Matthew just wants to be there. To say nothing. To wrap his arms around her. To hold her close to his chest as she sobs. Offering quiet comfort like Abraham’s bosom.

1 comment to When the Role Is Called Up Yonder

  • Matt

    Thank you for this.

    When a death in the family occurs, like all deaths, you’re never ready. Despite your best efforts, despite the emotional preparation, despite the gray and empty void you walk into, you’re never ready. It’s being in the eye of the storm. You’re eviscerated, raw, open and bleeding. You’re there, shaking hands, hugging when appropriate, and saying “thank you.” You would rather scream, cry, set fire to the barn, beat a chicken to death, kick the dog, drive the car very fast, drink moonshine till you fall in the dirt and puke.

    You won’t do any of those things … because you just don’t. You will wear the same suit you wore for the last four deaths, in the same funeral home, where all your others passed. You will go to the same lounge, same knotty pine paneling with pictures of deceased catfish. Everyone will sit and talk in hushed tones for fear of disturbing … who? There will be coffee and donuts provided and not itemized on the bill. You will be gracious, smile, sneak out to smoke and come back to repeat the same.

    You will eventually encounter “the couple.” He is thin, wearing a sharply ironed western shirt with non-descript bolo tie, jeans, and boots … cowboy of nature. She is frumpy, but wearing an outfit that can only be described as festive, ruffled skirt in calico, ruffled collar. That big skirt with ruffles that would twirl magically to the beat of a Virginia reel. Oh, and black shiny shoes. They sit apart from the rest, and all of the funeral home attendants acknowledge them as they walk through, going about the business of death, most lucrative. Curiosity in-between the cigarettes and coffee overcome your grief. You want to know how they touched, were touched by your recently deceased loved one. Introducing yourself, you shake hands and ask ….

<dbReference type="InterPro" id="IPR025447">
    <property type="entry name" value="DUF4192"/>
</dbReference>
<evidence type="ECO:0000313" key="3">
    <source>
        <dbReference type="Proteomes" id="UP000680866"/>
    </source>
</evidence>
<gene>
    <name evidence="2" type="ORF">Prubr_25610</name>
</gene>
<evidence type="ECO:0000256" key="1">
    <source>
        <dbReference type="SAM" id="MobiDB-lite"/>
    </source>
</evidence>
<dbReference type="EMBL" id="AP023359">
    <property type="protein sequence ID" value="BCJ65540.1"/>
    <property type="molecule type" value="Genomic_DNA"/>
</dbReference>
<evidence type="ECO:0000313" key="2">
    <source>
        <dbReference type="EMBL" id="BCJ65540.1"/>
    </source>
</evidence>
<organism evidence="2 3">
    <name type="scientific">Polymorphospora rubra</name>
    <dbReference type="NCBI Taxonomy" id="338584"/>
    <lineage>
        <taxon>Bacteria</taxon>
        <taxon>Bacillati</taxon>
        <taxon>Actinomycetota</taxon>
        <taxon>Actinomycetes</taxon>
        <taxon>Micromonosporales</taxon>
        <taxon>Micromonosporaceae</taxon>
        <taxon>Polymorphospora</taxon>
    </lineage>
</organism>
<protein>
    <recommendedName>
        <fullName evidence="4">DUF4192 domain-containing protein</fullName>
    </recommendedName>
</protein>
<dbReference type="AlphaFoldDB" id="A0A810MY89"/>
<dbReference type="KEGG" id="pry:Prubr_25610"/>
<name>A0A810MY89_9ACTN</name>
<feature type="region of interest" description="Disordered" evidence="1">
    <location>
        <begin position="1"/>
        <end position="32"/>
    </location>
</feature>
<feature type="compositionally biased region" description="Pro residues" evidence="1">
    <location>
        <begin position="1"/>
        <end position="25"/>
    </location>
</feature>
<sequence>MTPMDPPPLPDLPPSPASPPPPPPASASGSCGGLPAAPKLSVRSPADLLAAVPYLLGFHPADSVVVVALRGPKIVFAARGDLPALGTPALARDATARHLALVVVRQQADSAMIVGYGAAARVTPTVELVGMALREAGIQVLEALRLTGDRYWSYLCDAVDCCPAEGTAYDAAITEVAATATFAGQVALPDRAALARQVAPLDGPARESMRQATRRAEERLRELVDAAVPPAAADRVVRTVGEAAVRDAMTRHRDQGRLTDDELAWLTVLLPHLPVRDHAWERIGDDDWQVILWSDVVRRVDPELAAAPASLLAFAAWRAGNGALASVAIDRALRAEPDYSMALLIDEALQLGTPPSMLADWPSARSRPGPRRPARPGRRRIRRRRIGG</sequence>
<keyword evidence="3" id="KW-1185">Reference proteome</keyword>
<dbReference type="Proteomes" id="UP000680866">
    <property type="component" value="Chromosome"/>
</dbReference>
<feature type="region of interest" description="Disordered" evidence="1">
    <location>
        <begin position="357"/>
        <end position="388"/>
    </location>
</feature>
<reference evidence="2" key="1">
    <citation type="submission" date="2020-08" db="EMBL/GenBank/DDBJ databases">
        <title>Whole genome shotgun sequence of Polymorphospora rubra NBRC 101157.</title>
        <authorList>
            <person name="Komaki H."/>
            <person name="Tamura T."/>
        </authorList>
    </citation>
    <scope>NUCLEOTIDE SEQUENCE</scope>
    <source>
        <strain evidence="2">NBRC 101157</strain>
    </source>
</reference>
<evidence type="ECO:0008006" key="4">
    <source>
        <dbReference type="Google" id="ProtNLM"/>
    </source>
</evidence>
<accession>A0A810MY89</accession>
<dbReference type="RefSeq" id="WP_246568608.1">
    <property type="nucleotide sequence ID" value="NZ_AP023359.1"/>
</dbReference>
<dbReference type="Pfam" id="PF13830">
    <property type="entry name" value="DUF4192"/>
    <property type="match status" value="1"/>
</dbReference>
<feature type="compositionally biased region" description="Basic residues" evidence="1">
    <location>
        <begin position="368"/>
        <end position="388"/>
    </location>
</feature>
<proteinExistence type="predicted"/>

“Oh, we didn’t know him at all, but we got a new truck, and there wasn’t nothin’ on the TV tonight, so I said to Jewel … lets go on down to the funeral home and see who passed. She had this new dress, and we like to square dance, so she dressed up.”

    Death in the south, it’s a do-si-do away from the most admired funeral arrangement you can get in those parts. It’s on a green metal stand and has mums. Not just any mums, but huge f*ckin’ “hogs head” mums. They are bright orange or “yeller” … either way, screaming. They surround the frame and a ribbon wide with glitter trim. This supports a large and open Styrofoam book, pages etched with gold glitter. Yeah, actual gold glitter. At the top of this blinding edifice, you will see a telephone, in the basic model, made of Styrofoam. With the deluxe, you get an actual princess push-button model. The book is open, with the phone at the top. The football-orange mums crawl up one side, accented by the ribbon … sort of an orangey/lavender/glittery thing. The piece de resistance, you might ask? In script, in gold glitter are the words … “JESUS CALLED.”

    Thank God there is Breece’s Café for escape, just two blocks away, with a pecan pie to die for. Something that makes mourning the dead worth coming home for.